Babyshambles - Sequel to the Prequel - Albums - Reviews - Soundblab

Babyshambles - Sequel to the Prequel

by Greg Spencer Rating:8 Release Date:2013-09-02

Babyshambles are a band with a chequered past, to say the least. Frontman Pete Doherty has gone from the proverbial media wet-dream to completely off the map and out of the public domain since he started living in Paris. After reuniting with Carl Barat and his fellow Libertines, one would be forgiven for thinking Babyshambles were a spent force, and that the outfit that had died down in terms of cultural relevance. Even though Babyshambles have never had the influence or critical acclaim that The Libertines had, they do remain an intriguing proposition and Sequel to the Prequel can only enhance their reputation.

The first Babyshambles album was something of a mess, in all honesty. It didn't have much direction or grasp of what the band were trying to do. Fast forward eight years and Babyshambles are a different proposition entirely. We hear this instantly with the intensity of 'Fireman'. Sure, Doherty rambles in that shambolic way we've all become accustomed to but it genuinely sounds like there's a new life and energy in this band from the get-go. The second track, 'Nothing Comes to Nothing', is a seriously catchy and endearing number which reminds us how, even through the insanity of this band, they can still produce quality indie-rock songs with ease.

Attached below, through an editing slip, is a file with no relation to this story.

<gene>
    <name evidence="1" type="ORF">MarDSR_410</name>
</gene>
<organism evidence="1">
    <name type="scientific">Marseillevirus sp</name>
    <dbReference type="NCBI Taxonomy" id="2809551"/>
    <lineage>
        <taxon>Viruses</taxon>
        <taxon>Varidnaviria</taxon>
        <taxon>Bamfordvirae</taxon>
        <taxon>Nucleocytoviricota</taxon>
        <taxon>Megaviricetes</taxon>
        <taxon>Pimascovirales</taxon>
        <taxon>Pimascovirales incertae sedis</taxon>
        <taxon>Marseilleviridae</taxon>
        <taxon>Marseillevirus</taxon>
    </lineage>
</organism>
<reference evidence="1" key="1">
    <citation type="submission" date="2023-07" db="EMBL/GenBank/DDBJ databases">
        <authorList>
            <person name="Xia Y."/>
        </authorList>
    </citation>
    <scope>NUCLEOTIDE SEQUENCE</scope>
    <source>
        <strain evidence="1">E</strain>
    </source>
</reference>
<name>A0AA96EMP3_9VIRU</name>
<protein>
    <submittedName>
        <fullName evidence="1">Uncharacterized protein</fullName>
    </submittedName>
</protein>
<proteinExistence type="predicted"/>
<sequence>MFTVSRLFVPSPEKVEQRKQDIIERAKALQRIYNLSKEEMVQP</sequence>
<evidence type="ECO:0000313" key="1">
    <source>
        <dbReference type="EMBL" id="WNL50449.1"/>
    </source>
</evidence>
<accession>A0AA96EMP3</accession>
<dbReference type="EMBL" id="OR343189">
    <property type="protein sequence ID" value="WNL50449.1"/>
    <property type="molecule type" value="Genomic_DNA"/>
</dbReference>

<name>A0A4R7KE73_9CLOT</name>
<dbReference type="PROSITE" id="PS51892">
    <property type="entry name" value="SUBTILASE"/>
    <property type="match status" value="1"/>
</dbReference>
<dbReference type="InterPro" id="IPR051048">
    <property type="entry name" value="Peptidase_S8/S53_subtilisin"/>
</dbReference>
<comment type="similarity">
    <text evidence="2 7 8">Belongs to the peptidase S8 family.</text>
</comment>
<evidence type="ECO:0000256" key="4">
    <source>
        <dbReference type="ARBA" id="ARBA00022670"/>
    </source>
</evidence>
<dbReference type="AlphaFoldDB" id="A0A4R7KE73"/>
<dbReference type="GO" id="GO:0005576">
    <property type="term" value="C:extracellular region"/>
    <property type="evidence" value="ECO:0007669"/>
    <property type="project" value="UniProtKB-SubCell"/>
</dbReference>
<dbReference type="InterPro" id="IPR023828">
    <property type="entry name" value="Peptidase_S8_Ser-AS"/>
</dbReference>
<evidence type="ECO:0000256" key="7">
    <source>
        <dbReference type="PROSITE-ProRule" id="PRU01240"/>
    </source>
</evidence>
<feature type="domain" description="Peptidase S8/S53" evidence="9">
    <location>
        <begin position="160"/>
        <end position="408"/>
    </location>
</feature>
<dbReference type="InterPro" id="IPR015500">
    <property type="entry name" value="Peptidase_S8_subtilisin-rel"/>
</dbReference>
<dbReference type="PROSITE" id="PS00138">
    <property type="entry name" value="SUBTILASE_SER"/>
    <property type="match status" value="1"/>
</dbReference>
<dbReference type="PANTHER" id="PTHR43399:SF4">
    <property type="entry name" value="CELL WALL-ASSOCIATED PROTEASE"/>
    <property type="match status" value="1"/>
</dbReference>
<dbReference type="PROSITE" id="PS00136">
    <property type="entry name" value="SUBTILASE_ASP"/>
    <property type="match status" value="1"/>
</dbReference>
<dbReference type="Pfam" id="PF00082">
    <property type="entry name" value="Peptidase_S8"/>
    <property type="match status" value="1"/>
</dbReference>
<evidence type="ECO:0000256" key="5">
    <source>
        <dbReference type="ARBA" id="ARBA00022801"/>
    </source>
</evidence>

It's true that Babyshambles can sound quite lackadaisical at times but that's probably because of Doherty's half-flamboyant and half-somnolent vocal style. It's difficult to work out on some tracks what sort of mood he was in when they recorded the vocals, which is part-interesting and part-dysfunctional. As always with Babyshambles, there's a variety of influences and musical styles on this record. From the downright indie of 'Seven Shades' to the reggae vibes of 'Dr. No' there's a lot to get your teeth into here.

It is easily the strongest album from this band, their previous two only offering up snapshots of what they're really capable of. This record shows Babyshambles are serious and are (hopefully) here to stay.

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